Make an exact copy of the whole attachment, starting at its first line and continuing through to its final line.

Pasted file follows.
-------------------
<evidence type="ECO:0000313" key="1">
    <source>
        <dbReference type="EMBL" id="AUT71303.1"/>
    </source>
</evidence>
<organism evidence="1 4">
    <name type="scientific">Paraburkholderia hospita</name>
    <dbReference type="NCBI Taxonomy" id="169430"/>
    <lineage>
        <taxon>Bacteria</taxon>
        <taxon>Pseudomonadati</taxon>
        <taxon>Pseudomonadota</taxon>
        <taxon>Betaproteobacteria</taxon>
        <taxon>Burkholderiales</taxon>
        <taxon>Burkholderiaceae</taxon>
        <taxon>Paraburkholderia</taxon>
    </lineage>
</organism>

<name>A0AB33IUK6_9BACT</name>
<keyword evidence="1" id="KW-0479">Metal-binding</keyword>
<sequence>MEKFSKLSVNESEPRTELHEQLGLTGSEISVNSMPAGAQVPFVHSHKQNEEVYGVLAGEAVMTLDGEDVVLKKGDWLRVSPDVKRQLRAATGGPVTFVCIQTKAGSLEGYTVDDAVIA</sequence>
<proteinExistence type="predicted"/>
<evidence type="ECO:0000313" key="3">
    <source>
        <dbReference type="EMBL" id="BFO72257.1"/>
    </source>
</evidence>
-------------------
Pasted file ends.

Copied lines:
<evidence type="ECO:0000313" key="1">
    <source>
        <dbReference type="EMBL" id="AUT71303.1"/>
    </source>
</evidence>
<organism evidence="1 4">
    <name type="scientific">Paraburkholderia hospita</name>
    <dbReference type="NCBI Taxonomy" id="169430"/>
    <lineage>
        <taxon>Bacteria</taxon>
        <taxon>Pseudomonadati</taxon>
        <taxon>Pseudomonadota</taxon>
        <taxon>Betaproteobacteria</taxon>
        <taxon>Burkholderiales</taxon>
        <taxon>Burkholderiaceae</taxon>
        <taxon>Paraburkholderia</taxon>
    </lineage>
</organism>

<name>A0AB33IUK6_9BACT</name>
<keyword evidence="1" id="KW-0479">Metal-binding</keyword>
<sequence>MEKFSKLSVNESEPRTELHEQLGLTGSEISVNSMPAGAQVPFVHSHKQNEEVYGVLAGEAVMTLDGEDVVLKKGDWLRVSPDVKRQLRAATGGPVTFVCIQTKAGSLEGYTVDDAVIA</sequence>
<proteinExistence type="predicted"/>
<evidence type="ECO:0000313" key="3">
    <source>
        <dbReference type="EMBL" id="BFO72257.1"/>
    </source>
</evidence>